Over the years, I’ve done a lot of research on fairies and elves. I’ve learned so much that I wanted to share some of the facts that I’ve found. Some of the research I was able to include in my books. Other facts are just fun to know. Together, it sometimes is good to see where a story starts. After all, every legend needs to start with someone telling the story.
The Top Interesting Facts I’ve Learned About Elves and Fairies:
1) Elves came from the fairy legends and evolved mostly from the changing of court society about 1,000 years ago. The courtiers wanted to hear tales and legends, but they wanted stories to reflect the life of court. Bards started to embellish their songs and tales to reflect this change in society. Thus, elves were born out of necessity to create fairies that reflected the human’s lives that listened to the stories.
2) Dragons most likely came from people finding dinosaur bones. To explain what a Pterodactyl might have been, a dragon tale was born. Similar discoveries of early human tools had tales made up about them. Often they were considered tools of the Fey Folk that had come before. Tales told of the mysterious people leaving to different lands. Again, many times stories were used to explain what science explains today.
3) Traveling will gain you lots of information. I discovered the Menehune in Hawaii while on vacation. They are the little dwarf-like fairies that come from Hawaiian legend. They love to mend things, and some people will leave gifts to gain help from them. I bought a book on Hawaiian legends, and it was helpful when my main character Wanda, travels to Hawaii in The Lost Secret of Dragonfire.
4) I learned to take lots of pictures. You never know where an elf may live. The classic is the Neuschwanstein Castle in Germany, pictured at the top, in which the Disneyland Castle is based. I also take pictures of plagues of local legends. I discovered legends of dwarves that live within Untersberg, one of the peaks in the German Alps. My imagination soared with these legends as a stepping ground.
5) Leprechauns are one of the most famous fairies or fey in Irish myths. The legends tell of Leprechauns being solitary shoemakers. According to Sir Walter Scott’s book “Fairy and Folk Tales of the Irish Peasantry”, they are also confused or combined with two other fairies, The Cluricaun and the Red Man. The Cluricaun tends to hide in the cellar while the Red Man enjoys doing practical jokes. Sometimes they are considered the happy brothers of the Leprechaun.The Leprechaun legend continues with tales of becoming rich if one can find the Leprechauns gold from selling his shoe wares. Later in legends, the rainbow became a marker for the hiding spot of the Leprechauns acquired treasure.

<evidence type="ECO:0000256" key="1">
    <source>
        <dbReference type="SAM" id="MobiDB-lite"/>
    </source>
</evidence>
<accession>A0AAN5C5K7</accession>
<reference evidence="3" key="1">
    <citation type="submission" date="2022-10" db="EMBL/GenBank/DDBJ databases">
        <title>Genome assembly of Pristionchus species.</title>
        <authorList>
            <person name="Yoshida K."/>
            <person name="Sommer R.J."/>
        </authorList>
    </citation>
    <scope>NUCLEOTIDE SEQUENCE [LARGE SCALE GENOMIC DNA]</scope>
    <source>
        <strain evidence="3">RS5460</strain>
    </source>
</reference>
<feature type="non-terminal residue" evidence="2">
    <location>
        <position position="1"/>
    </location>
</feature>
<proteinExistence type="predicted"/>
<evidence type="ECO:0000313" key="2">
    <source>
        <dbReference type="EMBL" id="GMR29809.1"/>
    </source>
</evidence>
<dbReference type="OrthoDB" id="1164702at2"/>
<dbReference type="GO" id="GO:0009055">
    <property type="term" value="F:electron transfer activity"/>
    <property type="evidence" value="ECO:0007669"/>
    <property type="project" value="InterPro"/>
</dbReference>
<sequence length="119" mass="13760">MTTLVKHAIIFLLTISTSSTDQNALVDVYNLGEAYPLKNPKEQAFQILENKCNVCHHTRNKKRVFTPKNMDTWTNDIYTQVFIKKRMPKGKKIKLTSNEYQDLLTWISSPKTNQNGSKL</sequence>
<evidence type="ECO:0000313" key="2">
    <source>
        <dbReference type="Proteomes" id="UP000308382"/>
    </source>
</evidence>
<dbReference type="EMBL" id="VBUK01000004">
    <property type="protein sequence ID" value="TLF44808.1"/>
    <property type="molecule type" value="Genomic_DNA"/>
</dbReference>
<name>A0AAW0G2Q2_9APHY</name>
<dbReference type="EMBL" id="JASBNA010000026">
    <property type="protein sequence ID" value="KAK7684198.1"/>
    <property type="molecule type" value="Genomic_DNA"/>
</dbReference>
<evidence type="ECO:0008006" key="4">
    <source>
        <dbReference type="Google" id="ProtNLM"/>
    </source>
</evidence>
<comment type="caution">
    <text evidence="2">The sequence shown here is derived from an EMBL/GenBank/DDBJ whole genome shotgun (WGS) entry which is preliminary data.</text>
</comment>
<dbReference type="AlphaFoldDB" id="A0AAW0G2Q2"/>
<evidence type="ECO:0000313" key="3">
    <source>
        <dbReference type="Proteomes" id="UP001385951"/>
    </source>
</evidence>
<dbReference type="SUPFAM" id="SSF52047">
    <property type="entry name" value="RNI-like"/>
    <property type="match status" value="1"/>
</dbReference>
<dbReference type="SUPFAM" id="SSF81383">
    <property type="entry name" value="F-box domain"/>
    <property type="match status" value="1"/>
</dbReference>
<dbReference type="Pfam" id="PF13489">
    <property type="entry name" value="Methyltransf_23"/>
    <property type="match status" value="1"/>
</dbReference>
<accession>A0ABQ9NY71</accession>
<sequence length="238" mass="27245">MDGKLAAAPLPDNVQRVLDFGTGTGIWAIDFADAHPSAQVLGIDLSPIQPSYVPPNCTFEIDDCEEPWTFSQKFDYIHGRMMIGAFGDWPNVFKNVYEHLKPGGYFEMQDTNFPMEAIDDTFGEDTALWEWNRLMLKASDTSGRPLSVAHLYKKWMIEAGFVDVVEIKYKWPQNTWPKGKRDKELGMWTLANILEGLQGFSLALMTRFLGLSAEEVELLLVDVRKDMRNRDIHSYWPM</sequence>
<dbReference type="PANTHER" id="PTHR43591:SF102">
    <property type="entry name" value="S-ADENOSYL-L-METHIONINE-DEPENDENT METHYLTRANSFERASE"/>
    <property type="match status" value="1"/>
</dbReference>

So, I’ve gathered and learned a lot about the Fey. Elves, fairies, and dwarves have proved to be a very interesting subject. Like most writers, I learn a lot about my subject, but can’t always include all of the details in my books. That’s why books are so exciting. I enjoy the research as much as writing the book.
“Fairy and Folk Tales of the Irish Peasantry” by Walter Scott. Original published date 1888.
“Encyclopedia Mythologica: Fairies and Magical Creatures” by Matthew Reinhart and Robert Sabuda.
**This post can be used for teachers meeting Common Core Standards for Fourth Grade.
CCS ELA Reading Subject: Within range for literature focusing on myth, legends and fairy tales in a nonfiction format.
CCS ELA Writing 4.1: Write narratives to develop real or imagined experiences or events using
effective technique, descriptive details, and clear event sequences.
CCS ELA Writing 4.5 : 5. With guidance and support from peers and adults, develop and strengthen
writing as needed by planning, revising, and editing.
CCS ELA Speaking and Listening Skills: 4.3 : 3. Identify the reasons and evidence a speaker or media source provides to
support particular points.
**Follow to connect with more Common Core related blog posts over the next few months. Available for use in the classroom courtesy of Tiffany Turner.